< previous page page_201 next page >

Page 201
Interview with Turtle Rib, September 22, 1908; Valentine, Nebraska1
Now 60 years old, a member of Minneconjou Sioux. He fought under Lamedeer. He was not in the battle with Crook. They came into the village from the direction of the Rosebud, arriving on the day before the battle. The soldiers were following their trail. Three days before this their men had engaged a considerable band of Crows. The village was arranged in camps of the different tribes in the following order, down the river: Uncapapa, Blackfeet (under Black Moon), Minneconjou, Sans Arc, Ogalalla, Northern Cheyenne, Brule (these last two should probably be reversed).
The fighting (Reno) started against the camp of the Uncapapas. He (Turtle Rib) was asleep when the soldiers were first reported in the valley but got in before the fighting stopped and killed one of the Rees. He saw other Rees getting away with a drove of Sioux ponies. The fighting against Reno did not last long. He could not say how many minutes, but only a few.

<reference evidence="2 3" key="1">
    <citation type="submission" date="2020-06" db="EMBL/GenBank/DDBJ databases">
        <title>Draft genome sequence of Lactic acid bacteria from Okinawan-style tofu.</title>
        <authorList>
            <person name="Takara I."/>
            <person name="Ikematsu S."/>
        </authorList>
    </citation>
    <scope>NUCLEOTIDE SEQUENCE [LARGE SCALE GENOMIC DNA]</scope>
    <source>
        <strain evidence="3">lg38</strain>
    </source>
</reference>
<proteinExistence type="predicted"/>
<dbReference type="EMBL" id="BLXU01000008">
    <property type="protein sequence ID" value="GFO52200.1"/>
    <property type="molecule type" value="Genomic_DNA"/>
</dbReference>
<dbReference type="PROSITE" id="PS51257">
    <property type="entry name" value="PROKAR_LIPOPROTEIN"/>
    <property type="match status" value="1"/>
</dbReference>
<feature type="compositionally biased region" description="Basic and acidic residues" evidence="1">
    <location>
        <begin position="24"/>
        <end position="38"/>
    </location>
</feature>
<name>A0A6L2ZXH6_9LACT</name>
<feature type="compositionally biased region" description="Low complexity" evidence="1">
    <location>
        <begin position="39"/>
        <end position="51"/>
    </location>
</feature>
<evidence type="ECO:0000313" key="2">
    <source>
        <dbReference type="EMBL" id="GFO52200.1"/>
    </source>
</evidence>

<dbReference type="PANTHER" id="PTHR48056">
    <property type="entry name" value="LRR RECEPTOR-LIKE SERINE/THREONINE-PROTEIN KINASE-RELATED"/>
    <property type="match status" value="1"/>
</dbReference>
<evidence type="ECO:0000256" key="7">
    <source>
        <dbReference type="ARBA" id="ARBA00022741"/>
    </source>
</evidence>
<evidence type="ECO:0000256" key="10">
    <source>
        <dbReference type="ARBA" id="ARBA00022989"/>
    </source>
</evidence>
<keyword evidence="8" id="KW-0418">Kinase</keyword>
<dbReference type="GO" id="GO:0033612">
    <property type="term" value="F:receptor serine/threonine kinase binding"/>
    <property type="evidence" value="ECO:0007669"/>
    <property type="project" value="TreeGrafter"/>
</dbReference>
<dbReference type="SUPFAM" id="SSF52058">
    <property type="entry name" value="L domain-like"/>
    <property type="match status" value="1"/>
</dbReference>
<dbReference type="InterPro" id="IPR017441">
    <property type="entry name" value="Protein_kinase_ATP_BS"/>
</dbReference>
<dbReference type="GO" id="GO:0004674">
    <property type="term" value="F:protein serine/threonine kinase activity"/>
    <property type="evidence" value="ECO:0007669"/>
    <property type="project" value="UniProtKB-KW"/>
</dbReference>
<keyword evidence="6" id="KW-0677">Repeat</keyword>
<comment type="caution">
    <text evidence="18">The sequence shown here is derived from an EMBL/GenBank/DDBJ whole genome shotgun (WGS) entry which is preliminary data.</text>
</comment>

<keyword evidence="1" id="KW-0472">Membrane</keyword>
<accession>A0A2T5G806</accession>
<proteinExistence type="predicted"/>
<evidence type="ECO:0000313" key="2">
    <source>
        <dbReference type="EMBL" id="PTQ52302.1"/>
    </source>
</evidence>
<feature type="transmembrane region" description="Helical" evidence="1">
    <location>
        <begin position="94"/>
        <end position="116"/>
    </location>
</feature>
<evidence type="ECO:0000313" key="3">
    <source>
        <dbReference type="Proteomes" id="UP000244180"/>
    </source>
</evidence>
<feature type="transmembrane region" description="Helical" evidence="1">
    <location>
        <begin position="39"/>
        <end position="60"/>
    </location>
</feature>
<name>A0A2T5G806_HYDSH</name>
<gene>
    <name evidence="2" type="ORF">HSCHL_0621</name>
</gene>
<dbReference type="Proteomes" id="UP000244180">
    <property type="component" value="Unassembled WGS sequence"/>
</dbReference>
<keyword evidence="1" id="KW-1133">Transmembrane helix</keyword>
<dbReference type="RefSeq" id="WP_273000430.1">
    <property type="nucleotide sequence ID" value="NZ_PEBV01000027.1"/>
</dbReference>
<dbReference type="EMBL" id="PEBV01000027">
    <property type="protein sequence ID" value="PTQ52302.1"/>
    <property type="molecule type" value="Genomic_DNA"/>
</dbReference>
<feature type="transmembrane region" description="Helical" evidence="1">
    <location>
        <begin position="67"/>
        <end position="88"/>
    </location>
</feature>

He did not see the fighting at Ford B, but when he passed back through the village to go against the soldiers on the high ground across the river (Custer) the women were stampeded and the children were crying. They said soldiers had come over the hill from the east and had been driven back. When he got up with the soldiers, there was a running fight with some of the soldiers on foot. Those who kept their horses seemed to be stampeded. Some were going toward the monument, and some were trying to ride back the way they came. Those on foot seemed to be the coolest and fought the hardest. No stand was made except at the end of the long ridge (where Custer fell), and here the bay and gray horses were all mixed together. There was a big dust, and the Indians were running all around the locality much excited
a375311f9e01788c54902d54146f9237.gif a375311f9e01788c54902d54146f9237.gif
1. Walter Camp field notes, folder 105, BYU Library.

 
< previous page page_201 next page >